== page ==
Novels and air travel share much in common. Imagine your flight leaving early, smoothly ascending, flying without turbulence, and gracefully gliding back to earth. Ten minutes early, no less. Alas, another aircraft occupies the assigned berth. Twenty minutes later, no one can recall the applause-worthy flight and descent. All the travelers take to baggage check is how long they waited to unclick the seatbelt.

The ending overshadows everything else for all passengers, including novel readers. It’s no time for self-indulgence from the one in charge. Imagine the Captain slowing just prior to destination to ask, “Weren’t those mountains majestic? Sure hope you folks saw the brilliant neons of Las Vegas as we flew over. And, by the way, did you notice how we changed altitude, as needed of course, to insure a safe and swift arrival?” Is this guy nuts? You can remind yourself what you enjoyed or discovered, thank you very much.

But you’re no pilot, you say. Happily, this has nothing to do with you. Unhappily, you’re wrong. Here’s how the landing can bump, bump, bump.

~ The Let-Me-Spell-It-Out-for-You Ending
However smart we actually are, we all like to believe we’re just a little smarter still. Nothing defeats that happy confidence faster than a patronizing summary, especially during the last few pages, or worse yet, the final paragraphs. Who’d forgive that?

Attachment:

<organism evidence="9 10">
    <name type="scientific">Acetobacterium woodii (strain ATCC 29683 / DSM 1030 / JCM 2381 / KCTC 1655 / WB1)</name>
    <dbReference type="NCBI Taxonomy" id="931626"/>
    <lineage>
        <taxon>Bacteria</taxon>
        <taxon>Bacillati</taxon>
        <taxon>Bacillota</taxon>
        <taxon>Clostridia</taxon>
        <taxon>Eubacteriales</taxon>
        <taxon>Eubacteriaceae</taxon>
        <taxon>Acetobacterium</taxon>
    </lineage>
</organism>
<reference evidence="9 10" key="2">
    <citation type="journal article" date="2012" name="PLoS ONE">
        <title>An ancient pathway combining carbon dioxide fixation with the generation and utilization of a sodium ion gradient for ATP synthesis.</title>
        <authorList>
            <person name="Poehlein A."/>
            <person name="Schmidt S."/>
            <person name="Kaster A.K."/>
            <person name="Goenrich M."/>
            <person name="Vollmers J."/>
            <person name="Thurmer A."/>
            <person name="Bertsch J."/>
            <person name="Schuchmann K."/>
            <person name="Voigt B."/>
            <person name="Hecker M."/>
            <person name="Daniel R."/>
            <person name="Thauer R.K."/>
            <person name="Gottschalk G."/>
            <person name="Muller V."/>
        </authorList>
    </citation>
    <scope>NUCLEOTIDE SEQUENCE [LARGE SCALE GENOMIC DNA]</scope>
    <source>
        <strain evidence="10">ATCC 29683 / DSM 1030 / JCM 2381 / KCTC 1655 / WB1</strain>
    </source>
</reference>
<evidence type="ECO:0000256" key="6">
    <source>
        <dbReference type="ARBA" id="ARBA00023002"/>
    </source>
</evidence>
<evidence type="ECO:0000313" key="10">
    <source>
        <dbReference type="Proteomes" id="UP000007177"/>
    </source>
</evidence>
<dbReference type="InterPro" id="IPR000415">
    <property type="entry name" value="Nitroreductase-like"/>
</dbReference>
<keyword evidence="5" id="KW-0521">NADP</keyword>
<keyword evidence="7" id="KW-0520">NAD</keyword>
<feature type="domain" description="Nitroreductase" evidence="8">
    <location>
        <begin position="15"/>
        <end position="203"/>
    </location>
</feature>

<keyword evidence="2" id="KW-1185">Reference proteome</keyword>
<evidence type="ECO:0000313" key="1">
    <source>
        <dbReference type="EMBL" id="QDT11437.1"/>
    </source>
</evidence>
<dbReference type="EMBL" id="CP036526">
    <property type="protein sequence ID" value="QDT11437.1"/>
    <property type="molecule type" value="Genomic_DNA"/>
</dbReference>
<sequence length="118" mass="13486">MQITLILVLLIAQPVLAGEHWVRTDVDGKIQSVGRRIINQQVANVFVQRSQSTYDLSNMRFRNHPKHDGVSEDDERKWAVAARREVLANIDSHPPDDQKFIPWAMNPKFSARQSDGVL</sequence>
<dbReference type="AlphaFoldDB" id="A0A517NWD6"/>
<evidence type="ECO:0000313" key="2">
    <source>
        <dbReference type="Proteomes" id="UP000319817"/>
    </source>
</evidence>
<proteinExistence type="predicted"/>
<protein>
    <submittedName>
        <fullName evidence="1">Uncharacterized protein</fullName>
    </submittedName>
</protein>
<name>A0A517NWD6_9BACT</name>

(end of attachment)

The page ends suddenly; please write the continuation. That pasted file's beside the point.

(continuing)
~ The Lingering-at-the-Gate Ending
You’ve nailed the climatic point.  All signs read “go.” But you’re early. Best to delay? Stretch things out a little longer. Don’t let them rush away. Fine, so long as you know they’ll never forgive you.

~ The Lurch-to-a-Grinding-Halt Ending.
You’ve heard that agents and publishers prefer about 70,000 – 90,000 words. You’re at 92, 479. So you—just stop, without synthesizing sub-plots or clarifying the role of choice in fate. Why not? So long as you know they’ll never forgive you.

~ The Landing-at L.A.-instead-of-Philly, But-Maybe-They-Won’t-Notice Ending.
Hold on. Why am I here? How’d I get here? True, I’ve arrived. I’m no longer en route, which is sort of good, except—I feel as if I’ve awakened from someone else’s dream. After signing on for a particular journey, no one wants to descend somewhere else, clueless about why or how. Who did this to you? You’ll never forgive them.

Every moment of a novel matters. What matters most? The first page. It gets you off the ground—with a soar or a groan. Then the last page. It’s what you remember when you tell your friends about this book.

Tip: The landing leaves people applauding or lamenting. Which do you want?